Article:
HUGO, Victor Notre-Dame de Paris.


"Notre-Dame de Paris" by Victor Hugo
The first edition of “Notre-Dame de Paris”‘, one of only 1100 copies printed. Precious copy, preserved in an elegant contemporary signed binding. Paris, 1831.

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SKU: LCS-6767 Category:

Paris, Charles Gosselin, 1831.

2 volumes 8vo [205 x 128 mm] : (4) ll. for the half-title, title and foreword and 404 pp. for part 1; (2) ll. and 536 pp. for part 2. Both titles are decorated with Tony Johannot’s woodcuts engraved by Porret. Light-brown half-calf, marbled paper covers, decorated flat spines, lettering-pieces in relief at head and foot, marbled edges. Contemporary binding signed Hering & Muller.

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First edition of the famous and first great novel by Victor Hugo. Carteret, I, pp. 400-402 ; Escoffier 870 ; Vicaire, Manuel de l’amateur de livres du XIXè siècle, IV, 256-257.

This copy belongs to the second state, with the author’s name on the title and the fictitious mention “Seconde édition” below the title.

« Since Gosselin’s copy appeared at auction (Leroy auction, March, 26-27th, 1931, N°328), it became indisputable that the mention of a second or third edition doesn’t take anything from the first edition nature of a book. Gosselin-Leroy’s copy bore indeed on a fourth edition of Notre-Dame de Paris, 1831, the following autograph note: « First edition published in 1100 copies that have been, following the habits of the bookselling at the time, divided into four editions. [Signed]. Charles Gosselin, editor» ». (Escoffier, Le Mouvement romantique, 870).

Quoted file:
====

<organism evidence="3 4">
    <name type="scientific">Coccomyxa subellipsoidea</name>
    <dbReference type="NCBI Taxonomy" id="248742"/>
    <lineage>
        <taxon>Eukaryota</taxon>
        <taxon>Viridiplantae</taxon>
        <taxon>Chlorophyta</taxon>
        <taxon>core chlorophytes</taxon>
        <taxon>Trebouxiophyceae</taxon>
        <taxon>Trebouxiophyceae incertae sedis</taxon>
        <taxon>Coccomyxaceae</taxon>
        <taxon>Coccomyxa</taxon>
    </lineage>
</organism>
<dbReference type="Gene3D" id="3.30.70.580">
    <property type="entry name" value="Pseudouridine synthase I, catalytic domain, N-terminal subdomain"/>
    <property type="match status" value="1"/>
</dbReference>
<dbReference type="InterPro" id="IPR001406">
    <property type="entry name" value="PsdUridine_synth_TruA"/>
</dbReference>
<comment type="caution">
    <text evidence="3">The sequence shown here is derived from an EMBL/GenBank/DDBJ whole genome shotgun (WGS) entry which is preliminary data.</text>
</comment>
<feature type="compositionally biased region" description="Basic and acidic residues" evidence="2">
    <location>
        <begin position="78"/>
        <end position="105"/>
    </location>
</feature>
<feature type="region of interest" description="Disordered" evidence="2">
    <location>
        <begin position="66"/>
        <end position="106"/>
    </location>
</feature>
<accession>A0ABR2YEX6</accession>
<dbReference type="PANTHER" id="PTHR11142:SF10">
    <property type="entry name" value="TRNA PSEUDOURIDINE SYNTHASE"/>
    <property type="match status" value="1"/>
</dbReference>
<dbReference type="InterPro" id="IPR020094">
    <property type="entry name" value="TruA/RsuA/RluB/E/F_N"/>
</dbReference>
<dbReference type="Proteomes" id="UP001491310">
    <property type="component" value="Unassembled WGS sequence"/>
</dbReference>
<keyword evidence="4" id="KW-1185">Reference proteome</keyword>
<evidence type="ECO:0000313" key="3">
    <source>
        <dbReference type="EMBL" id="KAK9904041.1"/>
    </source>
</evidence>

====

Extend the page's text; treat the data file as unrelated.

Michaud comes to the same conclusion in the Bulletin du bibliophile, 1931: «copies falsely pointed out as second or third edition authentically belong to the first edition”.

« This first edition, in good condition, is the rarest of all the author’s works; it had a worldwide impact, and it’s one of the most difficult to get from the Romantic period » (Carteret).

A precious very pure copy, without foxing, preserved in an elegant contemporary signed binding.

The partnership between the bookbinders Hering and Muller was very short (1830-1834). Indeed, former worker of Thouvenin, Muller took over his master’s workshop when he died, in 1834.

Bound-in autograph letter by Victor Hugo at the beginning of part 1 (1 p. 8vo) of March, 28th, 1831, to Mr. Barbier, managing editor of the Correspondant, regarding a copy of Notre-Dame de Paris sent to the paper, about which, says Hugo, “the opinion is one of those that matter the most to me”.

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HUGO, Victor